IT IS official: the French are a nation of depressed pessimists, wracked with self-doubt and unable to see a positive future.
This gloomy portrait of the current state of Gallic morale - or rather the lack of it - was made public yesterday in a damning report by France’s prefects, the country’s top administrators.
"The French no longer believe in anything," the report said. "That is the reason that the situation is relatively calm, for they believe that it is not even worthwhile expressing their opinions or trying to be heard any more."
The country’s 100 prefects went on to use the words "lifelessness", "resignation", "anxiety" and "pessimism" to describe the attitudes they believe prevail in France today.
The report, which is dated December 2004 but has only just been made public, would appear to be contradicted by the three days of strikes launched by public sector workers this week.
However, analysts point to the fact that disillusionment and apathy are so great that not even France’s formerly powerful unions were able to predict the turnout for the strike. Opinion polls show that 65 per cent of the French support the strikers, leading observers to say that the country is showing its discontent by proxy via the strikers.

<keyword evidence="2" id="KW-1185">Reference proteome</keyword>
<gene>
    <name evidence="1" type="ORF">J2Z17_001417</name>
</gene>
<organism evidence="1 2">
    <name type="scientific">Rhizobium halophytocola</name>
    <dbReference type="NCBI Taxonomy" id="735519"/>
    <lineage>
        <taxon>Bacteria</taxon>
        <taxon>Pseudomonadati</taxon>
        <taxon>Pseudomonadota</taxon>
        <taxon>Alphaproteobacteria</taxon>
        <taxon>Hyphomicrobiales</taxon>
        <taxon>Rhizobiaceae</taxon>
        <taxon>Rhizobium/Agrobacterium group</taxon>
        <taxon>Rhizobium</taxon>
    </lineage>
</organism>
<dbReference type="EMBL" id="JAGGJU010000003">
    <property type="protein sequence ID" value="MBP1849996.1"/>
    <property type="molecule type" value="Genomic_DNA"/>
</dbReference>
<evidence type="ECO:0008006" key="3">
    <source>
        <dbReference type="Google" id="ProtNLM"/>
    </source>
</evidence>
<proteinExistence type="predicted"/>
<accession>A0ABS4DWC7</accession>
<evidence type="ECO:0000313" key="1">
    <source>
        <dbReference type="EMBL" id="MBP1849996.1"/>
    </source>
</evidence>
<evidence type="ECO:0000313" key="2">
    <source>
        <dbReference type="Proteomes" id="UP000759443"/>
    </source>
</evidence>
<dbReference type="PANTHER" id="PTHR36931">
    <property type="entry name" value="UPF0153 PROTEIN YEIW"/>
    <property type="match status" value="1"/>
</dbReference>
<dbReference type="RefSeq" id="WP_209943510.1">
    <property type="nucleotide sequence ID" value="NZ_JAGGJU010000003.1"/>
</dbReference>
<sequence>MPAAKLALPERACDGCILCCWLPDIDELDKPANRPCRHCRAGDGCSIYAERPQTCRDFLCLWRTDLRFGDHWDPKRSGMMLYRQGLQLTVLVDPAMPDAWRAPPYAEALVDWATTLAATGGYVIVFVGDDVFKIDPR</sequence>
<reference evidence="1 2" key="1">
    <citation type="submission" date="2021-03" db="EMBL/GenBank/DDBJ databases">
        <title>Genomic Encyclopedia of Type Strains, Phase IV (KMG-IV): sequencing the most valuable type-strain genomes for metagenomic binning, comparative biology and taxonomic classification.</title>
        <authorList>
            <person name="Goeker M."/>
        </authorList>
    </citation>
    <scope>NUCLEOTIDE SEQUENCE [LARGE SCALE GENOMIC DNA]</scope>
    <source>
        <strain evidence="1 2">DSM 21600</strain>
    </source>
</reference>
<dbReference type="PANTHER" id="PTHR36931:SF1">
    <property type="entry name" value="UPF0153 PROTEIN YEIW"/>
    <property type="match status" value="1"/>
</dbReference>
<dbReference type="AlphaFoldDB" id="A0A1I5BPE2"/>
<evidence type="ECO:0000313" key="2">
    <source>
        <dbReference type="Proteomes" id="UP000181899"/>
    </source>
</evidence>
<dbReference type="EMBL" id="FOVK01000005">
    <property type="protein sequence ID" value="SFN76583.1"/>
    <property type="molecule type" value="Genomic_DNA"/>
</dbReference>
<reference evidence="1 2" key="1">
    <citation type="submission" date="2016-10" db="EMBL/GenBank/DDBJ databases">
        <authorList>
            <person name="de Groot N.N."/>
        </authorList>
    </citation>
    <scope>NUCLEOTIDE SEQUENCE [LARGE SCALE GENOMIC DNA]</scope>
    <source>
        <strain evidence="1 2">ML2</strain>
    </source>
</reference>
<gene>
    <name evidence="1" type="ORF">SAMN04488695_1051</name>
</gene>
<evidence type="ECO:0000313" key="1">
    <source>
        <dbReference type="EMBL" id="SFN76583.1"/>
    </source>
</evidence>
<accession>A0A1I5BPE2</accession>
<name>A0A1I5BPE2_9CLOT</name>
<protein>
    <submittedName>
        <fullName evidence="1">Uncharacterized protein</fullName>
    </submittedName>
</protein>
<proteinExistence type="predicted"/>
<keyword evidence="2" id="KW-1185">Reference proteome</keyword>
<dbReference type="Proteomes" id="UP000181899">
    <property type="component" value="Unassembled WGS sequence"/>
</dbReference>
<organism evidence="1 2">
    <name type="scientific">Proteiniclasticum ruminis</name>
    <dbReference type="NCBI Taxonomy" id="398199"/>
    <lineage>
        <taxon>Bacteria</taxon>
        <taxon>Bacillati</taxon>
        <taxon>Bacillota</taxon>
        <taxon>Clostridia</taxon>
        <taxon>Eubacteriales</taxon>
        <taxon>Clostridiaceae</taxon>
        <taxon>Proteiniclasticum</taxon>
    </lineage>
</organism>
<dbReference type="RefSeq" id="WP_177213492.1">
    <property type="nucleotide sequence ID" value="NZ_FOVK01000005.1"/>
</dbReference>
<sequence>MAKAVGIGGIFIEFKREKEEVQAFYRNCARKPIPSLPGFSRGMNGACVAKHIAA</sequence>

"It’s a fact: France and the French are pessimists," said Alain Duhamel, a respected French commentator.
He said: "The French doubt themselves and worry about the future. They do so more than the citizens of neighbouring countries, even when those neighbouring countries are doing less well than we are and have a more negative future ahead.
"France has been anxious about its future, about its way of life, for the last 30 years, ever since the employment crisis and doubts about identity, ever since the absence of clear perspectives and collective projects."
Politicians agree that the French are particularly upset about the drop in their purchasing power, which has led to strong group pessimism even if individual confidence is quite high.
This fear for the country’s economic future is illustrated by the fact that the French are among the most assiduous savers in the world, putting aside an average of 16 per cent of their income.
Pierre Taribo, writing in L’Est Rpublicain, agreed with Mr Duhamel. He wrote: "One is forced to say that the French no longer believe in very much. Confronted with the reality of an open economy, clearly showing less and less appetite for politics, they are disillusioned and doubt everything from Chirac to the government and the Right, which is accused of every ill, to the Left, which has no projects, and the unions, whose activism no longer inspires a reflex of blind adhesion."
All this gloom could have serious repercussions. Jacques Chirac’s centre-right government fears that widespread pessimism could have a negative effect on the referendum on the European Union constitution scheduled for later this year.
The prefects’ report also warned that it played into the hands of the extreme right-wing National Front party.